Current account deficit set to cross record $10b | The Daily Star
12:00 AM, July 17, 2018 / LAST MODIFIED: 12:10 AM, July 17, 2018

Current account deficit set to cross record $10b

Bangladesh's current account deficit is set to cross the $10 billion mark for the first time in history as the country's capacity to export continues to lag behind its appetite for imports.

Between the months of July and April of fiscal 2017-18, the current account deficit stood at $9.37 billion in contrast to $2.21 billion in the negative a year earlier, according to the central bank's balance of payments data.

“The current account deficit has surely crossed the $10 billion mark in the recently concluded fiscal year,” said Ahsan H Mansur, executive director of the Policy Research Institute of Bangladesh.

The deficit to GDP ratio will be about 3.50 percent to 4 percent at the end of last fiscal year. Historically, the ratio hovered between 1 percent and 1.50 percent in a fiscal year, according to the economist.

A deficit of $10 billion means the country has already borrowed the same amount from foreign sources. If the trend continues Bangladesh will become an indebted country within the next five years.

The country has now capability of settling import payments of maximum five months in contrast to eight months a year ago.

Bangladesh Bank has already injected about $2.5 billion into the market to cool down the foreign exchange market, he said.

“I think that the turbulence will subside within the shortest possible time if the central bank stops its intervention into the market,” Mansur said.

Although the exchange rate of the dollar against the taka will go up suddenly when the central bank stops its intervention, it will bring long-term stability to the market, he said.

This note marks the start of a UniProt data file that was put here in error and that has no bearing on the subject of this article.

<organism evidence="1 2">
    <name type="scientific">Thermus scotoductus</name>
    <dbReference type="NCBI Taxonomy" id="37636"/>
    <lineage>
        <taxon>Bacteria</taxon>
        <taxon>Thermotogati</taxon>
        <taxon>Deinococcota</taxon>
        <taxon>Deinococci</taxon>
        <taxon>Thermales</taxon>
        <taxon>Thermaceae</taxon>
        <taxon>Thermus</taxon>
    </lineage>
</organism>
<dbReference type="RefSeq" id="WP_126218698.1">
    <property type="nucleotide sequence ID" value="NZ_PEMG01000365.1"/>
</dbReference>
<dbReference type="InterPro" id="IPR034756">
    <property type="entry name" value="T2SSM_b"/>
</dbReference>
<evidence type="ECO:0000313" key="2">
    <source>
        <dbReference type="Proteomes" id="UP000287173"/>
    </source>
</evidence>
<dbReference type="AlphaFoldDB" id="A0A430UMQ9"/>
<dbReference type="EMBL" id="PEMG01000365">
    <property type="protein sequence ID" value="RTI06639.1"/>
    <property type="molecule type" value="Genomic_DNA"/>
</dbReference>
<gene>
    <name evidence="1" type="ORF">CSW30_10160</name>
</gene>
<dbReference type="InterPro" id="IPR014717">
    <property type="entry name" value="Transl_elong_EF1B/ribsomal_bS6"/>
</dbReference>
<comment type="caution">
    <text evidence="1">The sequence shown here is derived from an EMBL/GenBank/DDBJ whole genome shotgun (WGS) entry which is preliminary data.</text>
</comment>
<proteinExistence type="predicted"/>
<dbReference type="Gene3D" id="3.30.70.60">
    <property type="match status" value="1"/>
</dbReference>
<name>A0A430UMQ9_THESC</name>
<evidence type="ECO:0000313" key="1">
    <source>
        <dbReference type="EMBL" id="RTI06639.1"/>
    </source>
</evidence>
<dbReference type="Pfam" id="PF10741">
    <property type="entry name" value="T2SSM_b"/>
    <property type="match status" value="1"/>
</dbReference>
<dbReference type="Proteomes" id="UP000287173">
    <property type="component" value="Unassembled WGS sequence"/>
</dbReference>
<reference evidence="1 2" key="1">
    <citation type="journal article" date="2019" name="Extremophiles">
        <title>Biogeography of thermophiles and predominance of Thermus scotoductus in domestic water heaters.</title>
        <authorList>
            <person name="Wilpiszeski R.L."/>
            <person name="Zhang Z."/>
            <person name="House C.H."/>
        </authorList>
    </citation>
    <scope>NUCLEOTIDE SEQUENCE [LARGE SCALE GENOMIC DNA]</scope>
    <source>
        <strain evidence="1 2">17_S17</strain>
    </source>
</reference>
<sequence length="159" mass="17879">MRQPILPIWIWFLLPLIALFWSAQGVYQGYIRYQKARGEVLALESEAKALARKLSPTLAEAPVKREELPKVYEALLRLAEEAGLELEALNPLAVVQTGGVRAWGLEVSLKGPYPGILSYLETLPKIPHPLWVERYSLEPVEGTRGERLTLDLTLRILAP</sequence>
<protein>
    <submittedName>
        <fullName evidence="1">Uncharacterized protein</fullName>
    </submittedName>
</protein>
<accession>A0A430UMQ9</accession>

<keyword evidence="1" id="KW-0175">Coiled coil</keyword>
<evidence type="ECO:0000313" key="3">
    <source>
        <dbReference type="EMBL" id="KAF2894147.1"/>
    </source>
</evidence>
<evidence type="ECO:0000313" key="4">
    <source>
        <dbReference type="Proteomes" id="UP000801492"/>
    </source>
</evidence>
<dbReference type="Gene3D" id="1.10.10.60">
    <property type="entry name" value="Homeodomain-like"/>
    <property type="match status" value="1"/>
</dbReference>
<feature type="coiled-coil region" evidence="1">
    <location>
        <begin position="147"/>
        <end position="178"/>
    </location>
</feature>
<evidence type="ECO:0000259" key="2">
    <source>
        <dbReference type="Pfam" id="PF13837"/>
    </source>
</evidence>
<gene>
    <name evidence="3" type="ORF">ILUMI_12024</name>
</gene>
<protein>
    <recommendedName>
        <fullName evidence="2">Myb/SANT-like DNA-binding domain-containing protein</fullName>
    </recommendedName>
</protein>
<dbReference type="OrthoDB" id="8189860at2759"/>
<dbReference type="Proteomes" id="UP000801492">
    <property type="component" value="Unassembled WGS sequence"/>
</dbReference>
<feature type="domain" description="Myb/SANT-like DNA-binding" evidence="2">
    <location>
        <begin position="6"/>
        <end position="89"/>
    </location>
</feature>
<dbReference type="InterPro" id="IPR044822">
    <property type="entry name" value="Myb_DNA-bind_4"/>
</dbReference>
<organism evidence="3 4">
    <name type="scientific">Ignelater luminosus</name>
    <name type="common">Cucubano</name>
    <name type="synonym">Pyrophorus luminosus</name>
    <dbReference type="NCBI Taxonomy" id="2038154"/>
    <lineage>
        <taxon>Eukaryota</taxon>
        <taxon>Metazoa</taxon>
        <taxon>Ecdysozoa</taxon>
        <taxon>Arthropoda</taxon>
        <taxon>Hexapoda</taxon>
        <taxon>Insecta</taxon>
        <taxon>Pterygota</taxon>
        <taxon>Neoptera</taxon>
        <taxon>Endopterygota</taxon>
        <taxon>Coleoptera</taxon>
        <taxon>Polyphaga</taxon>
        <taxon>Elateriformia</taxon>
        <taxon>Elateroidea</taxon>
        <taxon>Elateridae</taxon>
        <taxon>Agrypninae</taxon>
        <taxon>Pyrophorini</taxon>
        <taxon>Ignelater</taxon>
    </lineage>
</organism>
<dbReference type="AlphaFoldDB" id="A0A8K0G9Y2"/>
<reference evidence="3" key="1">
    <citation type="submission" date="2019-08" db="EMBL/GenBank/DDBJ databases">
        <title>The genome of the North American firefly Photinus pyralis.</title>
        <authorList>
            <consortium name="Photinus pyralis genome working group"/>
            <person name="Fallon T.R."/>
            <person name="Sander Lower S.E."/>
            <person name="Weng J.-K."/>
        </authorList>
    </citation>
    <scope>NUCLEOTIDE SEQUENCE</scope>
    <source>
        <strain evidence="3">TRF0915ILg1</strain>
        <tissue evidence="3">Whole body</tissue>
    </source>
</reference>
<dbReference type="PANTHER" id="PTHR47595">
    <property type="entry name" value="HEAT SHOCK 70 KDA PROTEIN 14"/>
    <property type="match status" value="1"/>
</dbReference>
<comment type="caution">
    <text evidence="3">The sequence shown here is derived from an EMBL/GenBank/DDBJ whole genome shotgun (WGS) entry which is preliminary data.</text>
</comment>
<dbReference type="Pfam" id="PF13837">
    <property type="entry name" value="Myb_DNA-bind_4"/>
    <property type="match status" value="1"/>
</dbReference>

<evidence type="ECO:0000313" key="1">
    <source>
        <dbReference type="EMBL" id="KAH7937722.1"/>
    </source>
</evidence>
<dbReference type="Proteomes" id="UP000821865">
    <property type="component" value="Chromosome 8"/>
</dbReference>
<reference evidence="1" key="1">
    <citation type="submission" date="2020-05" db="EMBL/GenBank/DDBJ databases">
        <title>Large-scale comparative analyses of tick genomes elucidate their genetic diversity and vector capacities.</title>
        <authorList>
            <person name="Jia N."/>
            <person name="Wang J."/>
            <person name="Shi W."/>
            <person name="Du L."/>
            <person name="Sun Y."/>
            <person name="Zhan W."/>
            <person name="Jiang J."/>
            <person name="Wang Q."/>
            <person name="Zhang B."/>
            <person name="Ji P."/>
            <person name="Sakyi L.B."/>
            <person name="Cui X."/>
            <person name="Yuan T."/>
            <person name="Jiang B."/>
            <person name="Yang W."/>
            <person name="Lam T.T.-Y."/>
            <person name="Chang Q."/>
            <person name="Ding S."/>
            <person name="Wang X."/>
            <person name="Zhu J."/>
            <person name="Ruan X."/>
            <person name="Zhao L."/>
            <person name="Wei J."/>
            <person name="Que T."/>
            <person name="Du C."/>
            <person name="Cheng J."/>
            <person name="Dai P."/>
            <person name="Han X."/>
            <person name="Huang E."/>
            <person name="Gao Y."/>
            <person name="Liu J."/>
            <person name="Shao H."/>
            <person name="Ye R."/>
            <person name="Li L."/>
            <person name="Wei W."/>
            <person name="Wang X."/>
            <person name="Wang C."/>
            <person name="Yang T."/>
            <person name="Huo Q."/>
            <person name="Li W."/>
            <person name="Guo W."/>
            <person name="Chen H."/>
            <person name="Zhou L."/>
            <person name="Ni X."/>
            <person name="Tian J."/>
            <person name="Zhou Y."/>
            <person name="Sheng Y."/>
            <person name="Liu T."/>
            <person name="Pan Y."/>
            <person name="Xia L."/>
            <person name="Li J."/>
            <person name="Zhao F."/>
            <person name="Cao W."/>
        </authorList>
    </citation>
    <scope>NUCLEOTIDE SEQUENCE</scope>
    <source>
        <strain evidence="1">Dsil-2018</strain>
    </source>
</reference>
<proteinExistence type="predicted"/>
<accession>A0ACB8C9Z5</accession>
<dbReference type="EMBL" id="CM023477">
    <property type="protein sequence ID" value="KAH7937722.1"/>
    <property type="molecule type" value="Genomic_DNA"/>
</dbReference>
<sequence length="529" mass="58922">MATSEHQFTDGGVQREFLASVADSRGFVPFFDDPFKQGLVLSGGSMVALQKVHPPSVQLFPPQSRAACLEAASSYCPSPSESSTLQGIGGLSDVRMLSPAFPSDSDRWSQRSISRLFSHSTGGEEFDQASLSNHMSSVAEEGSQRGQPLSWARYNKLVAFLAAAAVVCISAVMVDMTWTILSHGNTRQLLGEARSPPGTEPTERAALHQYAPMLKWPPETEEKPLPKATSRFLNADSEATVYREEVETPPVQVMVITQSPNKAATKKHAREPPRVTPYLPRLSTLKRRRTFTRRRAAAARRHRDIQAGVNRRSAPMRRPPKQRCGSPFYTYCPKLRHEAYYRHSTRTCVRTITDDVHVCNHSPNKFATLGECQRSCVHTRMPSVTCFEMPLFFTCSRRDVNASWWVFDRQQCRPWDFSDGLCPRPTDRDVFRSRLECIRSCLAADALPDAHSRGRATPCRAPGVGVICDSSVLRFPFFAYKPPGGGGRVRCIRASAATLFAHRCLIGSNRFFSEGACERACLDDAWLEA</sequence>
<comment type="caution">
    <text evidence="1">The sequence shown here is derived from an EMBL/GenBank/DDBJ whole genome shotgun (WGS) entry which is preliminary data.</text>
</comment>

On Sunday, the interbank exchange rate was Tk 83.75 per dollar, up from Tk 80.64 a year earlier, according to central bank statistics.

Mansur cited three reasons for the ongoing volatility in the foreign exchange market: capital flight ahead of election, opening of huge letters of credit by importers, and some exporters depositing dollars for rainy days.

“Some importers have been afraid of the exchange rate appreciating further in the coming days. So, they are now opening LCs in bulk,” he said.

Trade deficit also widened 84 percent year-on-year to $17.22 billion in the first 11 months of fiscal 2017-18, according to data from the central bank.

A higher import payment against the lower export earnings was largely responsible for the large trade and current deficit, said Syed Mahbubur Rahman, chairman of the Association of Bankers, Bangladesh, a forum of banks' chief executives and managing directors.

Between July last year and May this year, imports surged 25.52 percent year-on-year whereas exports grew 7.79 percent.

“We should give importance to increasing export and remittance to halt the upward trend of current account deficit. Otherwise, the large deficit will further create pressure on the exchange rate of the local currency,” said Rahman, also the managing director of Dhaka Bank.

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